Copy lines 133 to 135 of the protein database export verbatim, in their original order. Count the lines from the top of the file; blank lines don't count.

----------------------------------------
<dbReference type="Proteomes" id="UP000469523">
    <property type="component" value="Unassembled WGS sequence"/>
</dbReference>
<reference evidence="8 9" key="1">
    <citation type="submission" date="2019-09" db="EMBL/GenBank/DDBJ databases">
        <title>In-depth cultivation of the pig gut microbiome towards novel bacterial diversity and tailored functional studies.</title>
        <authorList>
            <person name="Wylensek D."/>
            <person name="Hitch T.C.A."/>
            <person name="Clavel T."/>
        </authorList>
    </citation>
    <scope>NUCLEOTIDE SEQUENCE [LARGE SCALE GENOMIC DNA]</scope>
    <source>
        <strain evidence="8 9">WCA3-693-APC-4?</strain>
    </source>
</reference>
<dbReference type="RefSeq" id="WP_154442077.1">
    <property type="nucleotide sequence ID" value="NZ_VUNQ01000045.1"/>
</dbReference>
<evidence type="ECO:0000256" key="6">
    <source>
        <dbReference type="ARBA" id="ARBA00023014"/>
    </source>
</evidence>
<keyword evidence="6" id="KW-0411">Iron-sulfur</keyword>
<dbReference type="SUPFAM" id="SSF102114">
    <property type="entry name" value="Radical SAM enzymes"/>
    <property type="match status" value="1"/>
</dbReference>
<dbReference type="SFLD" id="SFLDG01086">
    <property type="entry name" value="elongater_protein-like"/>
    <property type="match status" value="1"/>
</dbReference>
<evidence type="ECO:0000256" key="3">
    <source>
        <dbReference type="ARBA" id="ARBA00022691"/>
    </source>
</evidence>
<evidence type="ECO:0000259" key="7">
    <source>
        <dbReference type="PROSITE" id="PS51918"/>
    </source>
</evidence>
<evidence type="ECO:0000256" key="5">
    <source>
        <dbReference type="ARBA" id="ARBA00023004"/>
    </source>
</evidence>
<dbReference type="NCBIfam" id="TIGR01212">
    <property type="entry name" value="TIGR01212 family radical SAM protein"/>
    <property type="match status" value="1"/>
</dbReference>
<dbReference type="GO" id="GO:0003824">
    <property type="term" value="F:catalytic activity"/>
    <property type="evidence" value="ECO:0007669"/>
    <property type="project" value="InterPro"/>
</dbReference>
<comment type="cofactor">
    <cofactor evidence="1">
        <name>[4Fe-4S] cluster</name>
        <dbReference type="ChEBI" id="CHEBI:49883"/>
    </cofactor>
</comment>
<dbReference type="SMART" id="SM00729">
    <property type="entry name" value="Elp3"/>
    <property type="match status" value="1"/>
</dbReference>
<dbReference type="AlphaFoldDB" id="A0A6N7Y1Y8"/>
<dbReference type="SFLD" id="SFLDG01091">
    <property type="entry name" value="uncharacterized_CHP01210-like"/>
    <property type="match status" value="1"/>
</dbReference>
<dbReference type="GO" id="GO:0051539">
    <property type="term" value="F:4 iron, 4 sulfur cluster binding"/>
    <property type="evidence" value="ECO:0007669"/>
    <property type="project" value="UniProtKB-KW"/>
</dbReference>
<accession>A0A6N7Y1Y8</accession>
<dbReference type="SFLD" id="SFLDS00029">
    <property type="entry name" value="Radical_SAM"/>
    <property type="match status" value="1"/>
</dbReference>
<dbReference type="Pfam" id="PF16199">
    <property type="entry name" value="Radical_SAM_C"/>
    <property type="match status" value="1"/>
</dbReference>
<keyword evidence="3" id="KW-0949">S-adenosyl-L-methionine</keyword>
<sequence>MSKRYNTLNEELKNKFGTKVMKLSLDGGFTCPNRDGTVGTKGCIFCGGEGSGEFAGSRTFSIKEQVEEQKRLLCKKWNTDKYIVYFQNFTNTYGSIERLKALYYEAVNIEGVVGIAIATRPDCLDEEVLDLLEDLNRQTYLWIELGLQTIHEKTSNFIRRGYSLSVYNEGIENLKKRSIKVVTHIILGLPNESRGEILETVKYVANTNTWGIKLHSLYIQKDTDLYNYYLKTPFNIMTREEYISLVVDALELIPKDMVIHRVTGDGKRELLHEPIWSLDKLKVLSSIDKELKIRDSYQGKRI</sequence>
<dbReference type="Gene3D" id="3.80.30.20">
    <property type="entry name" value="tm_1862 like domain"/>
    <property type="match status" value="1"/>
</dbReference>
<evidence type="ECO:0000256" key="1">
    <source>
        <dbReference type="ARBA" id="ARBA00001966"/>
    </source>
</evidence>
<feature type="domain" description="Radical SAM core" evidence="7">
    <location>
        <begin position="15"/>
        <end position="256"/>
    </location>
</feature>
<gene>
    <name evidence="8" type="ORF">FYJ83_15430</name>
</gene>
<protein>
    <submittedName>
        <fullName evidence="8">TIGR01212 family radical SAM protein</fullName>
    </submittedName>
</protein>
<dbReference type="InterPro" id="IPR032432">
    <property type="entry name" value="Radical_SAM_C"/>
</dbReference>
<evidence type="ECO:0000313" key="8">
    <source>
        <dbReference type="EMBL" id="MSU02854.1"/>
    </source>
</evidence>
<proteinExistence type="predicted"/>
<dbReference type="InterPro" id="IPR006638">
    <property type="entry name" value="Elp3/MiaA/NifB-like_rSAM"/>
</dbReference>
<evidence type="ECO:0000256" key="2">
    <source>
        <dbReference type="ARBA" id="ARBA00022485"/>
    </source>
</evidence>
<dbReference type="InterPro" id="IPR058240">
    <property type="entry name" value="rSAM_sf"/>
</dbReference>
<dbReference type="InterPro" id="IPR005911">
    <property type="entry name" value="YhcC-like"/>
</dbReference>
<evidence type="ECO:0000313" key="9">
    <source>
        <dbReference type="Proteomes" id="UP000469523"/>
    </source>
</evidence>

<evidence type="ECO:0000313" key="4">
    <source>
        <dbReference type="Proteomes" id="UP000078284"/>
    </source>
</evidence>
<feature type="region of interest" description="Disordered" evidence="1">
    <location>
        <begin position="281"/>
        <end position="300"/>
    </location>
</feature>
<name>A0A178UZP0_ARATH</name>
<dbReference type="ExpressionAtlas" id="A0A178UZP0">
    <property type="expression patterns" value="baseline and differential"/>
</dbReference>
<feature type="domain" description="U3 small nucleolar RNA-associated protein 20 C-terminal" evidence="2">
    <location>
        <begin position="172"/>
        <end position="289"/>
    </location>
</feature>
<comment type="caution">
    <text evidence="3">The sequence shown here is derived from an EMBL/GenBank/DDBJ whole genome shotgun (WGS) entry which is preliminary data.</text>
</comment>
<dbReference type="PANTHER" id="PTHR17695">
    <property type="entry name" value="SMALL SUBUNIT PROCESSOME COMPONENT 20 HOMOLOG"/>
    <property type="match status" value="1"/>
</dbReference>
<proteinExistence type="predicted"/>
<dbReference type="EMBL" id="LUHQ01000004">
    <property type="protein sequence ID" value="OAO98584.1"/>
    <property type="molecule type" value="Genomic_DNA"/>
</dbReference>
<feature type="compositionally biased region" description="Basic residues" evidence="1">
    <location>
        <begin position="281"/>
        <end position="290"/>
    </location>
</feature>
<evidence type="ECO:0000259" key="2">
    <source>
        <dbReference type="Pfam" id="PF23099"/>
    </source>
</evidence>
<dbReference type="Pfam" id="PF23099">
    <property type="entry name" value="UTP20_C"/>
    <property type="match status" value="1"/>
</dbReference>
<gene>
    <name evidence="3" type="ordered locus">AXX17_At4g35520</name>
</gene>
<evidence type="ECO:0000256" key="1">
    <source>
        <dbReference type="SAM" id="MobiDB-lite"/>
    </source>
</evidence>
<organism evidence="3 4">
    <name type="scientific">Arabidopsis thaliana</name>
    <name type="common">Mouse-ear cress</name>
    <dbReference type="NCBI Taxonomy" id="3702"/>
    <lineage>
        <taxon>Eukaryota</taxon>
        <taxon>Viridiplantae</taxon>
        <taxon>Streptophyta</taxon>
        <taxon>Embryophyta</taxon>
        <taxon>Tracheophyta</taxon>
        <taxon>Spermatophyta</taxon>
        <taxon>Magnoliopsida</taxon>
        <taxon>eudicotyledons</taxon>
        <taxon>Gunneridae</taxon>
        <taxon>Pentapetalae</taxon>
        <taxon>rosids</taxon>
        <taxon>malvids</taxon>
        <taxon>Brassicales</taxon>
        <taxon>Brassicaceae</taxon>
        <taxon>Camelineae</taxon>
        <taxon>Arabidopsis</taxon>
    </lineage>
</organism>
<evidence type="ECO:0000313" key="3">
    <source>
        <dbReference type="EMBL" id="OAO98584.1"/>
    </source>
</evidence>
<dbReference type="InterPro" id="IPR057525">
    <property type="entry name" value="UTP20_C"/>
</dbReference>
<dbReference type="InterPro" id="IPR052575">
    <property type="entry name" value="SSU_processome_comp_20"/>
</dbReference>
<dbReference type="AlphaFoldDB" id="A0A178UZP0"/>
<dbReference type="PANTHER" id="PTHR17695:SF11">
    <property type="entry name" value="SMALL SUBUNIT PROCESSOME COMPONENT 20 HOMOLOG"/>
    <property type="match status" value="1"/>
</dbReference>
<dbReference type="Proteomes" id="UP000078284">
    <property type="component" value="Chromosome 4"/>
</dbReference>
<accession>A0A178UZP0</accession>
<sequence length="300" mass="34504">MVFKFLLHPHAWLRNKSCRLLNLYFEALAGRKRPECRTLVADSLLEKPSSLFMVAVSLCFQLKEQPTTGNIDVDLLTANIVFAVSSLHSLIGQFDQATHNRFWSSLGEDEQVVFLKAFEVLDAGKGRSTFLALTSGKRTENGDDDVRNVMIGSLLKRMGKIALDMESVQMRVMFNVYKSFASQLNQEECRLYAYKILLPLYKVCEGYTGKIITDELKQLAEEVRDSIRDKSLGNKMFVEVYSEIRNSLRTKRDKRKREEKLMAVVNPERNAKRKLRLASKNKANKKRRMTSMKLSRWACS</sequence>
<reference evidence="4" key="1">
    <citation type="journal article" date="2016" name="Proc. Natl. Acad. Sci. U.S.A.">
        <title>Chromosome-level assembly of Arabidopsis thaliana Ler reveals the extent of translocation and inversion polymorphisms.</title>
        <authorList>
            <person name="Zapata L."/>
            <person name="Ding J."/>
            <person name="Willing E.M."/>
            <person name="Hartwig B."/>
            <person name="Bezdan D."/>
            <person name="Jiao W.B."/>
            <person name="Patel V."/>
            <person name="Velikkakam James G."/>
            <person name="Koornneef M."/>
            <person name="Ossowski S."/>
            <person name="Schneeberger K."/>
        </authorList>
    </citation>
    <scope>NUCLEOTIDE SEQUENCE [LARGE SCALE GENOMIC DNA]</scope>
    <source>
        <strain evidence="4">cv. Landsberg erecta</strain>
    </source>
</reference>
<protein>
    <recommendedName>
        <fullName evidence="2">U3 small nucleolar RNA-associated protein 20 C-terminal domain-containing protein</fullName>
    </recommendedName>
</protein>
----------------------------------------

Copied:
<dbReference type="InterPro" id="IPR005911">
    <property type="entry name" value="YhcC-like"/>
</dbReference>